Samsung Adds 32 GB UDIMMs to Memory Lineupby Anton Shilov on September 5, 2018 11:00 AM EST
Samsung has quietly added 32 GB unbuffered DDR4 memory modules to its lineup of products. The UDIMMs are based on the company’s 16 Gb chips, which were introduced earlier this year that are already used for 32 GB SO-DIMMs as well as 64 GB RDIMMs.
Samsung’s 32 GB UDIMM is rated to operate at DDR4-2666 date rates at the DDR4 standard voltage of 1.2 V. Samsung does not disclose timings, but since the company sells its own memory modules mainly to large PC OEMs, it is highly likely that the 32 GB UDIMM uses the standard JEDEC latencies for DDR4-2666 (i.e., CL17 17-17 or higher).
32 GB UDIMMs will enable system integrators and PC enthusiasts to build PCs with 128 GB of memory using motherboards with four DDR4 slots. Now it's worth noting that current mainstream CPUs and motherboards are only validated for 64 GB of memory, but eventually we'll either see current platforms validated for the larger DIMMs, or the next generation of platforms will support them from the start.
Samsung’s 16 Gb DDR4 memory chips are made using the company’s 10 nm-class process technology and, according to the company, modules that use these DRAMs are more energy efficient than DIMMs of the same capacity that rely on a larger number of 8 Gb devices.
Since Samsung already lists its 32 GB unbuffered DIMMs featuring the 16 Gb memory chips, it is highly likely that these modules are already available to at least some of its customers. Pricing of the modules is unknown, but a 32 GB DIMM costs around $300 these days.
Note: Image is for illustrative purposes only.
- Samsung Kicks Off Mass Production of 64GB RDIMMs Using 16Gbit Chips
- Samsung Unveils 32 GB DDR4-2666 SO-DIMMs
- Samsung Demos 64 GB RDIMM Based on 16 Gb Chips, Promises 256 GB LRDIMMs
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MadAd - Wednesday, September 5, 2018 - linkHow small these are with the amount of wasted space are yet another sign the PC industry needs to move away from full size ATX (with only a passing nod to uatx-matx) and refactor motherboards onto a smaller footprint. Even on uatx full size ram slots look so out of place, but I can understand why they are hesitant to use so-dimms.
MadAd - Wednesday, September 5, 2018 - linkdoh, i meant even on ITX full size ram slots look so out of place.
peterfares - Wednesday, September 5, 2018 - linkIt's disappointing that so few mini ITX with SODIMM slots are available. I'd totally build a mini ITX system for my next if only I could find one with the socket and features I want with 4x SODIMM slots instead of 2xDIMM slots.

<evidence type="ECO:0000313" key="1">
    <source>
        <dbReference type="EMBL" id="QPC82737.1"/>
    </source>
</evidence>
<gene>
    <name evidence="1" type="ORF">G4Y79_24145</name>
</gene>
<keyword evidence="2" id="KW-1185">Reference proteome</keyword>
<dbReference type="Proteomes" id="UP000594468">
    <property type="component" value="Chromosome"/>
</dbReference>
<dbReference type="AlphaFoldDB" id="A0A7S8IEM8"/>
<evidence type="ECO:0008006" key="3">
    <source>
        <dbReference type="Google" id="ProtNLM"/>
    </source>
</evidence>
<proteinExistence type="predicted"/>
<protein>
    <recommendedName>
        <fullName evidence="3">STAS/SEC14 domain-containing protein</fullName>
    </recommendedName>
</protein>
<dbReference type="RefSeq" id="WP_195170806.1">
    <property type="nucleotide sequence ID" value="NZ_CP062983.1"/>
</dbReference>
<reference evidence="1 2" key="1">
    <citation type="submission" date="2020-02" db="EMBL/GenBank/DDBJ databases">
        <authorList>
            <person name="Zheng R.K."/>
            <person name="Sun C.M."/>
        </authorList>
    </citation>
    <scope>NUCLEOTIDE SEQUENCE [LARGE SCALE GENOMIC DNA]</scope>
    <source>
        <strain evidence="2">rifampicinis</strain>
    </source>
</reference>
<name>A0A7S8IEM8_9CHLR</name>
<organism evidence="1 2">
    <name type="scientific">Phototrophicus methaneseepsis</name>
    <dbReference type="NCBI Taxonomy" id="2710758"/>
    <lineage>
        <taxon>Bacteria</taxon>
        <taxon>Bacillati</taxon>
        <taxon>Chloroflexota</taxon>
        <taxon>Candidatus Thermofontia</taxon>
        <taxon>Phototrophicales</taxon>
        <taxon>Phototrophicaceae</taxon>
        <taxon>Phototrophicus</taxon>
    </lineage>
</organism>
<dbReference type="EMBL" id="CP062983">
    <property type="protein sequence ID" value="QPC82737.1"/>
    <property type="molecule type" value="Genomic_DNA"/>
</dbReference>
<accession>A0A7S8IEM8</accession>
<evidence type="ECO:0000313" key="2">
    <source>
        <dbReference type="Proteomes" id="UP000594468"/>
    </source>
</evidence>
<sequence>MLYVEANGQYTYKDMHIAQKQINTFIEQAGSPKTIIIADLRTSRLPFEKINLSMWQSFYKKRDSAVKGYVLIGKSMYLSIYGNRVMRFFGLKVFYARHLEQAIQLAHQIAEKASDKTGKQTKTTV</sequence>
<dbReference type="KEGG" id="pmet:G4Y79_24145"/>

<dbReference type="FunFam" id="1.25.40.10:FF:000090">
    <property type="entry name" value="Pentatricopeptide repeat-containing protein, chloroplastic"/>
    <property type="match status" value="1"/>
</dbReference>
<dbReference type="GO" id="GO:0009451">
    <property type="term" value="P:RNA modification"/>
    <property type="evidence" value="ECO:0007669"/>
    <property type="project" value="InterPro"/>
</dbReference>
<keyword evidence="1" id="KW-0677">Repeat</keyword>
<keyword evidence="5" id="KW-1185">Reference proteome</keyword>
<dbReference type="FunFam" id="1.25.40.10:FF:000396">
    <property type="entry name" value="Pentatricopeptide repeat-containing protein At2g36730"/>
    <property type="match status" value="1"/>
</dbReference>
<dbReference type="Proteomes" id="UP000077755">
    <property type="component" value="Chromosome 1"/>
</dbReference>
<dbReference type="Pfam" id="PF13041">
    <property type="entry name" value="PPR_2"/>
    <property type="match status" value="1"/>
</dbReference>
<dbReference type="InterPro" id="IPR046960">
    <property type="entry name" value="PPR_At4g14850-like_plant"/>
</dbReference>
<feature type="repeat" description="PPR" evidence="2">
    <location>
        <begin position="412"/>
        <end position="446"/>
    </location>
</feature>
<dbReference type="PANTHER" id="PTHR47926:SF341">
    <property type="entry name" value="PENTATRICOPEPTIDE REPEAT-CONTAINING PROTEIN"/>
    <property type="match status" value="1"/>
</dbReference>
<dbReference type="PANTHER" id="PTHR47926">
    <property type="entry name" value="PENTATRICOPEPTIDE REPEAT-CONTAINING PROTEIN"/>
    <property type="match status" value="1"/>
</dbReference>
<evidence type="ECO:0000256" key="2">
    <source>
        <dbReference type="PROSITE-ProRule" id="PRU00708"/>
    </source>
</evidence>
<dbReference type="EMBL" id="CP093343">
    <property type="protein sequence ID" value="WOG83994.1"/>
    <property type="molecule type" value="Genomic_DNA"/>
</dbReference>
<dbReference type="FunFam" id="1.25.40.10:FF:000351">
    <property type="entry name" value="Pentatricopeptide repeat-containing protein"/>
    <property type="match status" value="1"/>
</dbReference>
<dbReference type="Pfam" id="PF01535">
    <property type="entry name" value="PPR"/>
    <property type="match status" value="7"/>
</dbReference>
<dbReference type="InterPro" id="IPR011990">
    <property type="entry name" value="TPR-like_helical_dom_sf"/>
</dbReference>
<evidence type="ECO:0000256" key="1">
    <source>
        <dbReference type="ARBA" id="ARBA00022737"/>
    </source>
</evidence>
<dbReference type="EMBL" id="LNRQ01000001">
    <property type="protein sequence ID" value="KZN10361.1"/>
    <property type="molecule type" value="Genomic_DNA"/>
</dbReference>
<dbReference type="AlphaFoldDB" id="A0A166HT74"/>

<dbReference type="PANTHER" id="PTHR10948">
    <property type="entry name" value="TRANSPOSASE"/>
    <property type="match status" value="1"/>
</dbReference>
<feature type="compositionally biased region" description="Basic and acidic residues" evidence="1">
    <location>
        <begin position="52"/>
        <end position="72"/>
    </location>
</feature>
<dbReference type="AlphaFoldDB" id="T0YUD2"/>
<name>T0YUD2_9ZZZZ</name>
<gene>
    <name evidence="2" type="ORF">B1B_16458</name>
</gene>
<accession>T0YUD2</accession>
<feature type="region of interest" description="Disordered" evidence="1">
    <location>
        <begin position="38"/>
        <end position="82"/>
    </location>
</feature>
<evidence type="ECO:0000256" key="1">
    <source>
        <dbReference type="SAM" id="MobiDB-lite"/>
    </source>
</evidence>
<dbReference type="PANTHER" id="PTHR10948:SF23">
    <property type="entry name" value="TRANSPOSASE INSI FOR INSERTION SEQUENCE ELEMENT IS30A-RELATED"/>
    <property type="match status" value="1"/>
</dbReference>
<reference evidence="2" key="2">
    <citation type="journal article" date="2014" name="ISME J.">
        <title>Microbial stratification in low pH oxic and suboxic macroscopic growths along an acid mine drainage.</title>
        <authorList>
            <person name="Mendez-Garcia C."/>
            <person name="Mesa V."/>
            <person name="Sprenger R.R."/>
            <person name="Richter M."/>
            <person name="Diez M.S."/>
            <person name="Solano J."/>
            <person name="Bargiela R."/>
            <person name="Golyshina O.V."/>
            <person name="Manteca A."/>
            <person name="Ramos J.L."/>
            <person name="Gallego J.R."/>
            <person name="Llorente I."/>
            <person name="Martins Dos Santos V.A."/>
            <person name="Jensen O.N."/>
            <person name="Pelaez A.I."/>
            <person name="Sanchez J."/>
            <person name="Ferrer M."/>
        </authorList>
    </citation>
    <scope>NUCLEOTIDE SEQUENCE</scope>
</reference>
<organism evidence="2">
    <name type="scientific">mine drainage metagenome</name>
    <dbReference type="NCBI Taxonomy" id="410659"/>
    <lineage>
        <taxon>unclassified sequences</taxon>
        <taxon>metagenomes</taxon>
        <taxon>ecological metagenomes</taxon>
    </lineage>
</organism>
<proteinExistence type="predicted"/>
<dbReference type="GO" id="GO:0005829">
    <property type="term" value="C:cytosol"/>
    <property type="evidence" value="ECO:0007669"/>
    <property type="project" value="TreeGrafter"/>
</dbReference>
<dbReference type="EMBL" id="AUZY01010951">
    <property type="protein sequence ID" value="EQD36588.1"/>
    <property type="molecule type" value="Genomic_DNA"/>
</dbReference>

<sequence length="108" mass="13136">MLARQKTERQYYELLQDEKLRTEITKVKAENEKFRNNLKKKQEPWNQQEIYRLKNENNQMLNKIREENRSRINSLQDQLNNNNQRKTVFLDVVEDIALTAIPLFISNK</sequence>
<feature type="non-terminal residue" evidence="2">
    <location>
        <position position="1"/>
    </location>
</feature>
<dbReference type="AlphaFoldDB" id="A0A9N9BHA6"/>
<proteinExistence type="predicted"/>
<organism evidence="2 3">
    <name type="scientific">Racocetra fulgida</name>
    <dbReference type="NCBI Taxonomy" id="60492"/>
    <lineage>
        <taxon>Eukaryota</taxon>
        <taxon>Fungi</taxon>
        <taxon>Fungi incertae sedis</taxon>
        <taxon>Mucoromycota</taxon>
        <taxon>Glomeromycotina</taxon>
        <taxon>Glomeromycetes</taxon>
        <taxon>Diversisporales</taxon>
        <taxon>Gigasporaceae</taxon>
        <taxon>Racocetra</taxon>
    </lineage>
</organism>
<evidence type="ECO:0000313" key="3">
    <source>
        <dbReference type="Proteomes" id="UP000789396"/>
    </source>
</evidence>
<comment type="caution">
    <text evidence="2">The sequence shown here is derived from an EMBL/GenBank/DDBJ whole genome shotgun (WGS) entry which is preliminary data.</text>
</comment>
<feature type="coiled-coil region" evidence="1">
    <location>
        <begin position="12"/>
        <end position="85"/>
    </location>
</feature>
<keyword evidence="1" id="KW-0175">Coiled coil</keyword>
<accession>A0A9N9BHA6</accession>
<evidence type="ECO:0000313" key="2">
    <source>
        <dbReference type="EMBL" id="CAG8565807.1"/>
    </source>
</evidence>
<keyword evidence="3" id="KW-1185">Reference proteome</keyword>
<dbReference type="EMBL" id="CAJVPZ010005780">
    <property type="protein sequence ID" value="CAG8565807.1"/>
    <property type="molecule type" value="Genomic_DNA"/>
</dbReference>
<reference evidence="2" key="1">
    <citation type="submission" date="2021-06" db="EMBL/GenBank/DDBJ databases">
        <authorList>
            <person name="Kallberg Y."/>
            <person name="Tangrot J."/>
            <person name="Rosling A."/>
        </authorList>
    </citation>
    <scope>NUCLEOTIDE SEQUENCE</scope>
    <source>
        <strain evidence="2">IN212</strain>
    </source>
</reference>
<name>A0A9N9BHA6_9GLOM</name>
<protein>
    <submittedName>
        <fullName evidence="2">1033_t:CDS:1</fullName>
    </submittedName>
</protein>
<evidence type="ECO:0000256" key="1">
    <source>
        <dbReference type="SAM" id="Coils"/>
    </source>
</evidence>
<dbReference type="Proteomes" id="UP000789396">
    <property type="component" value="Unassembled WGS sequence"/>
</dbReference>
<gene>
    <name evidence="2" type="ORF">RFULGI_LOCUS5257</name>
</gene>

edzieba - Wednesday, September 5, 2018 - linkASRock's X299E-ITX/ac? quad-SODIMM, 3x m.2 slots, and LGA2011 v3 all on an ITX board (plus all the amenities like Type-C, dual-LAN, etc).
peterfares - Wednesday, September 5, 2018 - linkYeah, that board is interesting but I want a mainstream board. The new i9-9900K with soldered IHS is going to have great OC headroom. The 7820X has gotten really cheap though (just $400 at Microcenter) and that is also an 8-core but it uses the toothpaste TIM.
saratoga4 - Wednesday, September 5, 2018 - linkThat is because you're looking at a dual rank DIMM using 16gbit dies. Half of the spaces are empty because they're not needed for the 32GB UDIMM; they would be for a 64GB RDIMM. You can get smaller DIMMs, that is what a SO-DIMM is for, same technology but half the RAM chips per module.
thetuna - Wednesday, September 5, 2018 - linkMaybe they need the space for traces? ¯\_(ツ)_/¯
MrSpadge - Wednesday, September 5, 2018 - link"Note: Image is for illustrative purposes only."
DanNeely - Wednesday, September 5, 2018 - linkYup. Go to the samsung page, and they've got an image of a 2 rank dimm that fills the space fully. Unfortunately at a skewed angle and not much good for an article lead image.
Dragonstongue - Wednesday, September 5, 2018 - linkmehh is a memory maker, not matter how "advanced" and cost reduced it is for THEM 9/10 they do NOT pass these savings on to consumers, if anything they use this as an "excuse" to charge more such as single side DIMM with same amount of memory and so forth.
DDR3 came out the gate at crazy pricing, DDR4 was supposed to be notably less costly to produce and yet pretty much sat at around the same pricing overall (DDR4 started off real decent pricing, did not last long)
DDR5 is likely to follow the same trend as well, start off slightly cheaper and then jump through the roof pricing wise.
I personally do not understand memory pricing, seems every "new" generation that becomes far less costly to produce with likely very awesome yields becomes more expensive $/gb with very few exceptions that is IMO of course.